Crickets are a protein source comparable to animal protein. They can also be farmed in small spaces within an urban setting. Schlafly predicts that this food source will become quite affordable roughly 30 years from now, right around when animal protein will likely be more expensive and harder to come by.

From left, Lisa Weingarth, Stacie Zellin and Kendra Holmes joined Wednesday's talk show.
Evie Hemphill | St. Louis Public Radio

Women comprise nearly half of the United States’ civilian labor force, according to the Department of Labor’s latest statistics. Their annual median earnings — about $42,000 — fall about $10,000 short of the median paycheck men see each year. And along with the compensation gap, other workforce gender-equity disparities remain common for many industries and employers.

The Women’s Foundation of Greater St. Louis aims to measure progress on that front with its Women in the Workplace Employment Scorecard. The voluntary rating system, which is now underway for this year, includes a voluntary employer survey exploring policies, practices and work culture.

A vacant lot on Finney Avenue photographed on October 8, 2019. The Neighborhood Lot Maintenance pilot program aims to chip away at the issue of overgrown city-owned vacant land by hiring private contractors to maintain the land.
Shahla Farzan | St. Louis Public Radio

Thaddeus Gerdine maintains more than 60 vacant lots in the city of St. Louis. 

“They just seemed like no one was taking care of them,” said Gerdine, who keeps the grass trimmed and picks up trash.

His construction company, Triple T, is one of five small businesses participating in a city-run pilot program that pays private crews to maintain vacant lots. The program, which is wrapping up its first season, focuses on neighborhoods with the highest concentrations of vacant land. 

Julia Lopez is a clinical social worker and public health researcher at Washington University.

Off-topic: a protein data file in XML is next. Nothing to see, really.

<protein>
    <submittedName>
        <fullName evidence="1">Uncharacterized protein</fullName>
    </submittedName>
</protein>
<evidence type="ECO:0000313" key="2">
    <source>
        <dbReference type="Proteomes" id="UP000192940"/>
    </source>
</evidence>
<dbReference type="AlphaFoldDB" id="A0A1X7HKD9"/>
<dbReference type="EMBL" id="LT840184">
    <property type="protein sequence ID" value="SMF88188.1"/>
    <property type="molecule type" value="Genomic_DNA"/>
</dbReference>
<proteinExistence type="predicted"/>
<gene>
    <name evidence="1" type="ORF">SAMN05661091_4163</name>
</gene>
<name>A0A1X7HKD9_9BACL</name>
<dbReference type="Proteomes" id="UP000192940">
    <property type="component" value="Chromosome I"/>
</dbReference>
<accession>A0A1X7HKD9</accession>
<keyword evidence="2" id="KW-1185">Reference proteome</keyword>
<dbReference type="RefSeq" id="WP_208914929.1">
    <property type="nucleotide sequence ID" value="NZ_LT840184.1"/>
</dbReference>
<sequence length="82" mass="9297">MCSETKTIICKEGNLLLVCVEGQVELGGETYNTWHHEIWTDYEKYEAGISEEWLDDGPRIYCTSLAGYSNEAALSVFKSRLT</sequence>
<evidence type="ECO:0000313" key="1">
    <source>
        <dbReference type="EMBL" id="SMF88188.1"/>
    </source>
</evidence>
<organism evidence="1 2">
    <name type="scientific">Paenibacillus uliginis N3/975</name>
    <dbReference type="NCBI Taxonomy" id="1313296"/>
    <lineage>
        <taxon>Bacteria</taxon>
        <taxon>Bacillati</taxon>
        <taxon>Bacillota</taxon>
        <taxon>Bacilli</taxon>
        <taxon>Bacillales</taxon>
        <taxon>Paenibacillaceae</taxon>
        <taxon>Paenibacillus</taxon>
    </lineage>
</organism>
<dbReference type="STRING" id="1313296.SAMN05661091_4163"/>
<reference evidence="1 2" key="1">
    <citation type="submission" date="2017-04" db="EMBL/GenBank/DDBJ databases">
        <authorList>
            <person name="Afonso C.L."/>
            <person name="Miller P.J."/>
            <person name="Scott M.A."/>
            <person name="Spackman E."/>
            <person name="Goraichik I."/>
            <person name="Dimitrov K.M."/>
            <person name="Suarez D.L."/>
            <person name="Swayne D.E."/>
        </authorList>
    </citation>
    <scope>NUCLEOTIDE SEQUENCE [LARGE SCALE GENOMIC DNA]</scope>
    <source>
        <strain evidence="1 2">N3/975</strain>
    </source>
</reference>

Washington University

There are about 90,000 Hispanic people in the St. Louis area, but mental health services featuring Spanish-speaking providers lag behind need, said Julia Lopez, a public health researcher and clinical social worker at Washington University. 

Lopez will speak Wednesday about the need for more mental health resources for the St. Louis region’s small but growing Hispanic population.

Missouri Botanical Garden's Glenda Abney (at left) and StraightUp Solar's Eric Schneider joined Monday's program to discuss a pilot project for St Louis residents that helps pool their buying power for discounts on solar panels.
Evie Hemphill | St. Louis Public Radio

While the sun’s rays were at full effect this August, the Missouri Botanical Garden launched its Grow Solar St. Louis program for St. Louis-area home and business owners. In partnership with the Midwest Renewable Energy Association and Washington University, property owners throughout the city and county can participate in this pilot program to pool their buying power for discounts on solar panels.

On Monday’s St. Louis on the Air, host Sarah Fenske was joined by Glenda Abney, director of the Garden’s EarthWays Center, to delve into why the initiative was started and how interested St. Louisans can use green energy to power their homes. 

A brining truck sprays saltwater on the roadways ahead of a winter storm in December 2016. Brining can reduce the amount of saltwater runoff from roadways, according to new research from St. Louis University.
Danelle Haake | St. Louis University

Winter is still months away, but Missouri road crews are already stockpiling salt — millions of pounds of it. 

Though it’s a cheap and effective de-icing method, road salt washes into nearby streams and can contaminate drinking water. New research from St. Louis University finds applying saltwater to roads, known as brining, can reduce the amount of salt that ends up in streams.

Officials say even healthy people should receive a flu vaccine to protect the greater population.
Mary Delach Leonard | St. Louis Public Radio

Public health experts are urging Missourians to get a flu shot ahead of a flu season that could likely arrive earlier and be more severe than last year’s. 

The vaccine is the most effective way for people to protect themselves and others in the community from the flu, state health officials said. 

“Herd immunity” also can protect at-risk people including the elderly, young children and people who cannot safely receive vaccines, but only if high numbers of people who can receive the shot are immunized.

Workers for the Environmental Protection Agency collect a water sample. SIUE will investigate contaminants in regional water with a grant from the agency.
Environmental Protection Agency

BELLEVILLE — Southern Illinois University Edwardsville will research water quality in the region with a $100,000 educational grant from the Environmental Protection Agency.

The grant provides funds to train undergraduate students in environmental sampling and analysis over the next two years. The funds will also support teaching the students to communicate the results of their work to the public. Students will be guided by faculty, but they’ll be conducting the day-to-day work, said Kevin Tucker, an assistant professor of chemistry.